Perhaps this wasn’t such a good idea…
…that was my sneaking worry as we headed toward the Okavango Delta, clutching the single bag of worldly possessions that we were permitted to take with us on our overnight stay.
The Okavango is a wild, sprawling wetland in Botswana and popular stomping ground for cantankerous hippopotamuses – one of the most dangerous animals in Africa. The reason behind the luggage restriction was that all our bags and camping equipment had to fit on to the small fleet of mokoros – the distinctive canoes that locals use to ferry visitors around the delta.
So lightly did we pack, that the only set of clothes we took were the ones already clinging to our backs with sweat. As I bundled my rucksack into one of the canoes, I tried to picture being marooned here. It felt like an episode of ‘The Island’, where Bear Grylls blithely deposits a boatload of people on a deserted beach to survive in the wild. In all fairness, the mokoro polers weren’t actually abandoning us, as they had agreed to be our guides and protectors for the two day trip. Yet as we waved goodbye to civilisation, I couldn’t help but feel slightly vulnerable.
Venice this ain’t – instead of paddling along canals, we navigated channels carved out by hippos, their bulky bodies pushing aside the plant life to create a network of crisscrossing waterways. Fortunately for us, the highly territorial creatures only venture out at night, spending most of the day wallowing in deep pools and sheltering from the sun.
It was approaching noon and I could feel the promised heat rising. Using my rucksack as a pillow, I laid back and watched the watery world drift by. Lily pads floated in the glistening delta’s surface, while dragonflies buzzed amid the drooping long grasses. Under the blazing Botswana sun, there appeared not to be a single animal in sight.
Eventually we reached our destination, and like pioneers, immediately claimed the island as our own. Setting up camp was a team effort as we all helped carry the cooking equipment, tents and other provisions from the boats. The rules of the camp were quickly explained. How, under no circumstances, were we to wander off by ourselves, lest we have the kind of close-up animal encounter that makes international news. We were also introduced to our bush toilet (a hole dug into the ground) and the novel concept of using a spade as a engaged sign.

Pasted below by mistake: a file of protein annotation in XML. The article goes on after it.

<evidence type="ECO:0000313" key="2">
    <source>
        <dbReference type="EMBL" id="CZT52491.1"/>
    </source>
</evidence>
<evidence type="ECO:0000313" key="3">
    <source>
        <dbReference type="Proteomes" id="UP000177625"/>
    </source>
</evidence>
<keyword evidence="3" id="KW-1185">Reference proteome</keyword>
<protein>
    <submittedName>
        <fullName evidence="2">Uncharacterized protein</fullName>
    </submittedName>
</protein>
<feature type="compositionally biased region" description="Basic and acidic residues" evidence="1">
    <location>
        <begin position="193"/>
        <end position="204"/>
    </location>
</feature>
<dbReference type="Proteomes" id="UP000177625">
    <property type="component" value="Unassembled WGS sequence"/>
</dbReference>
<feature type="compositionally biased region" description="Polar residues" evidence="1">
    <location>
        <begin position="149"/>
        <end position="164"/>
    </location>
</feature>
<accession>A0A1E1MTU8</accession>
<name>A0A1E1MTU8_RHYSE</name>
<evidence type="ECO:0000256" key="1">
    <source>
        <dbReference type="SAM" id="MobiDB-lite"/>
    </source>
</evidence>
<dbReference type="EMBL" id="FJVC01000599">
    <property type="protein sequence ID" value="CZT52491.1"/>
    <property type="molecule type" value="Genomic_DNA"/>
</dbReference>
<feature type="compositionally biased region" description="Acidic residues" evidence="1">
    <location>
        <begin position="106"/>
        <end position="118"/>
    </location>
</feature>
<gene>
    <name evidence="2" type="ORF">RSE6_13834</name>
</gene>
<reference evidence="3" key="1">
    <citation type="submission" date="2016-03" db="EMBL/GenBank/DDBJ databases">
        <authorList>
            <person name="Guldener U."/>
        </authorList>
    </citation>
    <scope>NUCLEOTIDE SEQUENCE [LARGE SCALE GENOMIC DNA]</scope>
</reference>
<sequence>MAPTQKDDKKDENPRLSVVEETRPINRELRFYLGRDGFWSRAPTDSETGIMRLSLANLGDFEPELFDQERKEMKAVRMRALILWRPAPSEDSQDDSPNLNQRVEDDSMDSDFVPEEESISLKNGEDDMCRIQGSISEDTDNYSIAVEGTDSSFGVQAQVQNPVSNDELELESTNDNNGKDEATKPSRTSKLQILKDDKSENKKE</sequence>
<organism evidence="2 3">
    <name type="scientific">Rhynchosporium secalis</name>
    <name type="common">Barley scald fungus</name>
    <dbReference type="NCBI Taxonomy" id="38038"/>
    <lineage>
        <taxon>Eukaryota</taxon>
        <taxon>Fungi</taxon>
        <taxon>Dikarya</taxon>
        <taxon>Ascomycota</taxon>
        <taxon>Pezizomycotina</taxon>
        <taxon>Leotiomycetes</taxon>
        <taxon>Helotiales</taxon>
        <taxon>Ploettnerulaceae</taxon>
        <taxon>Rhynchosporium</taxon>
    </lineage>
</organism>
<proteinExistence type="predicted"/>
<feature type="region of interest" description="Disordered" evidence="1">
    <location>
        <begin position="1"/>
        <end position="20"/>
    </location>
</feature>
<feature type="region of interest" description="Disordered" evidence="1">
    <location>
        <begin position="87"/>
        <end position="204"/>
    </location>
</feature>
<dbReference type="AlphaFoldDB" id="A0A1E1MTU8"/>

With base camp erected, we returned to the mokoros for our first walking safari. The polers steered us to another nearby island, surrounded by a sea of swampy grass. We were split into three smaller groups, with instructions to walk in single file and to keep conversations to whispers. Our guide explained that moving in this way would make us seem less threatening to wildlife and thereby increase our chances of spotting something. However, no sooner had he finished speaking, did I see my first big mammal – an African bull elephant. I watched in excitement as it strolled through the shallows, pushing the zoom function of my camera lens to near breaking point.
This first sighting was good preparation for the gob-smacking close-up we got moments later. Having barely stretched our legs, we quickly stumbled upon a trio of elephants chomping on the local plant life. My breath caught in my chest when I met the gaze of a large male. It was quite unnerving, having a stare out with a creature that enormous and powerful. As it fixed its unblinking eyes on me, I wondered what this clearly intelligent animal was thinking. I breathed a sigh of relief when he returned his attention to his food.
As dusk fell, we made our way back to camp, with the mokoro polers leading the way. We paused by one of the hippo pools, watching the bright red sun reflecting in the rippling water. We waited for several minutes, hardly even daring to breathe. Our patience paid off, and we were rewarded by the sight of two hippo heads rising from the surface.
Back on dry land, we prepared to settle down for the evening. It was then that our group were informed that if anyone needed to use the toilet, they would have to take a ‘pee partner’. That individual’s job was to watch out for predators that might sneak up unawares on the person answering nature’s call. It was a unique bonding moment, although I made a pretty poor lookout, getting distracted by gazing up at the stars. Once dinner was over, the polers treated us to a silly song and dance that had us all in stitches (if they promise to sing you Botswana’s national anthem, don’t believe them for a second).
After an adventurous day, the night was surprisingly uneventful. Having anticipated a herd of elephants marching through our camp, we were left totally undisturbed. Breakfast was prepared on an up-turned mokoro, before we embarked on the second walking safari of the trip. If the first day had been dominated by elephants and hippos, this time it was the zebras’ turn to steal the show. We stood stock-still as a large group of them gathered before us. Soon, they began kicking up dust into the air, as though rehearsing for a David Attenborough documentary.
When it was finally time for us to return to the man-made world, I knew this had been one of those standout trips that stay in your memory forever. Lying back in the mokoro one last time, I relished gliding through the wild beauty of the delta. In spite of my initial nerves, I was so glad that I got to experience the Okavango – there really is nothing quite like it.